The People's Project: A History of the Governor's Residence
"Basking in the wonderful sunshine of that lovely New England house made those four years one of the most happy periods of my life." - Francesca Lodge, wife of Governor John Lodge (1951-55)
The Governor’s Residence was built in 1909 for the Hartford physician and industrialist George C.F. Williams.
Situated at the corner of Prospect and Asylum Avenues, the house was designed in Georgian Revival style by the Boston-based architectural firm of Andrews, Jacques & Rantoul and built at a cost of $337,000.
In 1916, the Hartford architects Smith & Bassett designed the north and south wing additions, and in 1927, an upstairs maid’s room was added. During its heyday, the three-story home stood on 14 acres that included a grass tennis court, a greenhouse, and a number of outbuildings. Today, the 19-room residence sits on four acres and has 15,000 square feet of living space with nine fireplaces, nine bathrooms, a pool, and a pergola. The Governor’s Residence is listed on the National Register of Historic Places.
A member of the Williams family lived in the house until 1940 when it became too expensive to maintain. The house then stood vacant for several years, though it was briefly used as a convalescent unit by the Hartford Hospital.
The idea of having a residence for the Chief Executive was first suggested in 1943 by Francis S. Murphy, the publisher of the now defunct Hartford Times. Governor Robert A. Hurley was living in a modest home on Outlook Avenue and Murphy, among others, thought that the Governor ought to live in a house more suited to his high office. After all, 45 states have governor’s residences. Since the Governor himself, with a salary of only $4,600, couldn’t afford such a house, a Search Committee was formed. After reviewing 30 properties, the Committee decided that the old Williams estate, even though it was run down, would serve admirably as the official residence. The state acquired it by paying $39,500 to Williams estate in lieu of back taxes. Another $75,000 was allocated for renovations that were undertaken by Hartford architect Carl J. Malmfeldt. The work took over two years to complete.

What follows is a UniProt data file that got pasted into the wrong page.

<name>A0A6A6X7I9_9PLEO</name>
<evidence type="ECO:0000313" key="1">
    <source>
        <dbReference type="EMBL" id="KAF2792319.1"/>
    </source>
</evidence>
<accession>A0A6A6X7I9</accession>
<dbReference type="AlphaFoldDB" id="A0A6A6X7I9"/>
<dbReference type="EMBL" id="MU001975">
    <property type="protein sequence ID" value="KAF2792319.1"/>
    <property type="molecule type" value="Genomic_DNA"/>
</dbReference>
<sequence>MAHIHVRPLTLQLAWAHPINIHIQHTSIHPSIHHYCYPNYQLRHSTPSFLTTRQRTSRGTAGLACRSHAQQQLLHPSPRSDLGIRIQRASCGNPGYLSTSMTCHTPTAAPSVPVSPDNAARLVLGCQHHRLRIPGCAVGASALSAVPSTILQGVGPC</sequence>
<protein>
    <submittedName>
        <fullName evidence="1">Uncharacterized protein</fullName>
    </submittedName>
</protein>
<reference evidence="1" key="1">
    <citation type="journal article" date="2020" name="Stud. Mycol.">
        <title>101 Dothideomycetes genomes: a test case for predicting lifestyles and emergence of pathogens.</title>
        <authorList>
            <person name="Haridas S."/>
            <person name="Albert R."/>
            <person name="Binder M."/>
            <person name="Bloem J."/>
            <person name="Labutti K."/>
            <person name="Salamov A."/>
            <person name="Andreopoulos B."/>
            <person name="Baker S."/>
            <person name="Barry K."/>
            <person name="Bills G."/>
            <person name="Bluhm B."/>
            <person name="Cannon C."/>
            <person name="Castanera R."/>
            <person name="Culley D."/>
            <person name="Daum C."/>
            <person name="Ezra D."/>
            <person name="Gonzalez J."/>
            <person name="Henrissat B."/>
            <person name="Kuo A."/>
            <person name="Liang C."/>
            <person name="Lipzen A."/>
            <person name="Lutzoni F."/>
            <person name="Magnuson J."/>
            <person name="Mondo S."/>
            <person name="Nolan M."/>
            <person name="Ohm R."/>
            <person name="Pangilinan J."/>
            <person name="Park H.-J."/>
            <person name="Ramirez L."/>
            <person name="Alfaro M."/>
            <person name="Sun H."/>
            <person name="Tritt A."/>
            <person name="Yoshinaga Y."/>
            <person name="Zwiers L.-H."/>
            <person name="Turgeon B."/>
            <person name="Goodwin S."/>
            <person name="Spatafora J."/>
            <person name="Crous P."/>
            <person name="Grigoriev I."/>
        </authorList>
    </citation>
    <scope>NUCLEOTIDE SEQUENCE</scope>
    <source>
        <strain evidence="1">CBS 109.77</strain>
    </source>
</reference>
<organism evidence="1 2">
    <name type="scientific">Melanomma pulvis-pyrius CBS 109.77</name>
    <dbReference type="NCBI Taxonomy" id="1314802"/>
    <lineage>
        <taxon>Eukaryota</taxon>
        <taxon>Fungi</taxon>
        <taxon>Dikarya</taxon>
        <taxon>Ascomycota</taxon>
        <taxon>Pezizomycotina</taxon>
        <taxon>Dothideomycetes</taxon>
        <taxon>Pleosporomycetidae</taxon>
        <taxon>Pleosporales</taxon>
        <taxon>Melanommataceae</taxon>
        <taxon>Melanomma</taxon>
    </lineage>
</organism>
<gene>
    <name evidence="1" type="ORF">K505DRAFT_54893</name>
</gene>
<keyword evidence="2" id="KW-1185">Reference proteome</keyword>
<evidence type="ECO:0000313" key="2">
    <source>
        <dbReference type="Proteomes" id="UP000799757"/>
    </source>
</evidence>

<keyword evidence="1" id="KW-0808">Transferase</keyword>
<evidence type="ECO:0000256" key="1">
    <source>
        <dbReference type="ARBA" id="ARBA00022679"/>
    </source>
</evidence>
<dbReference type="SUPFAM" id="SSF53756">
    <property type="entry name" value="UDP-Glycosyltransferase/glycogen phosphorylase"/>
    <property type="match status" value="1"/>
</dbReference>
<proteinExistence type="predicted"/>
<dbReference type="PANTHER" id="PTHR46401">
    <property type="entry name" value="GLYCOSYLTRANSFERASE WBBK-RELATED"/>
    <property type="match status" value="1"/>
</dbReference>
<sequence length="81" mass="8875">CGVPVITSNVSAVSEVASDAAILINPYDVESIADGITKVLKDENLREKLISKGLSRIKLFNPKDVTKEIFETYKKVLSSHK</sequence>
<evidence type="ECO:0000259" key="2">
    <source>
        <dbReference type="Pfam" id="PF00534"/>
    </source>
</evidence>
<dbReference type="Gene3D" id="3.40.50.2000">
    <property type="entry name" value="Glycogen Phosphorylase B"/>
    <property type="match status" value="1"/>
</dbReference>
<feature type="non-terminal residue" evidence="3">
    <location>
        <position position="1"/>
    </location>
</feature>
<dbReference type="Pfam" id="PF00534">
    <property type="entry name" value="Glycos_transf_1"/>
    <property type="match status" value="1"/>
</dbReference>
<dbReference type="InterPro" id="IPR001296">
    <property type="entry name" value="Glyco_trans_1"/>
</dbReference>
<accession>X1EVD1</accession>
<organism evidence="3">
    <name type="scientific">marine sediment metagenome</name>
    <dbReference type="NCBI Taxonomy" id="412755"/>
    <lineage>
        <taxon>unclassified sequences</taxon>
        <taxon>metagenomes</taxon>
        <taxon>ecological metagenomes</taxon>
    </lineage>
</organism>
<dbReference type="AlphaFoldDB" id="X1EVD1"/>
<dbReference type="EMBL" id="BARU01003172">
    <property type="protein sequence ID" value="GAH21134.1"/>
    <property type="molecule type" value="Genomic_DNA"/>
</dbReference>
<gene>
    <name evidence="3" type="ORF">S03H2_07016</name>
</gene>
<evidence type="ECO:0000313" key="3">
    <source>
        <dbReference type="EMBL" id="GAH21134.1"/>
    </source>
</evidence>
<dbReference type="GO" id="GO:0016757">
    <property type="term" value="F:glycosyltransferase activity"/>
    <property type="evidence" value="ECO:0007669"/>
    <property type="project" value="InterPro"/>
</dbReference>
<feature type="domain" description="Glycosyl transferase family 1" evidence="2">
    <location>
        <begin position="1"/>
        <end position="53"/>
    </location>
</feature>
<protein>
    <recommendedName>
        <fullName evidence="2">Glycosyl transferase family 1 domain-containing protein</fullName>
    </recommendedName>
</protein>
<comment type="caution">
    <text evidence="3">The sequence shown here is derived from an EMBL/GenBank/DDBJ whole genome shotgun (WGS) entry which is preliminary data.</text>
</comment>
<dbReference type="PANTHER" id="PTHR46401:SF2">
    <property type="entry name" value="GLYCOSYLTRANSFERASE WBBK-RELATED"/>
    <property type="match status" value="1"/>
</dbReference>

The first occupants were Governor Raymond E. Baldwin and his family, who moved in during September 1945. But the original restoration was less than successful and featured mismatched furniture in a wide variety of styles.
According to Governor Baldwin, the legislature had furnished his house politically, parceling out patronage to merchants in various towns by allowing each one to purchase some of the furniture. The results were such that Mrs. Baldwin told her husband that she would not move in. A neighbor, Beatrice Fox Auerbach, owner of G. Fox & Co., came to the rescue. She removed the offending furniture and brought in her staff of decorators to furnish the Residence with 18th century antiques and handcrafted reproductions. The finest pieces were made by Hartford cabinet maker Nathan Margolis, whose shop had already executed prestigious commissions for John B. Rockefeller, the DuPonts, and Yale University.
Soon after the Residence was furnished, the Governor invited the public to tea and 5,000 people showed up (the Governor, however, had strained his back and was unable to leave his bed to greet the guests).
Today, the Residence serves as a site for many official functions of the Governor and is an extension of that office. Conferences are held with legislators, business and civic leaders, and social functions are scheduled for residents from Connecticut as well as other states and countries. The Residence is also made available to non-profit organizations and there are guided public tours and an annual holiday open house.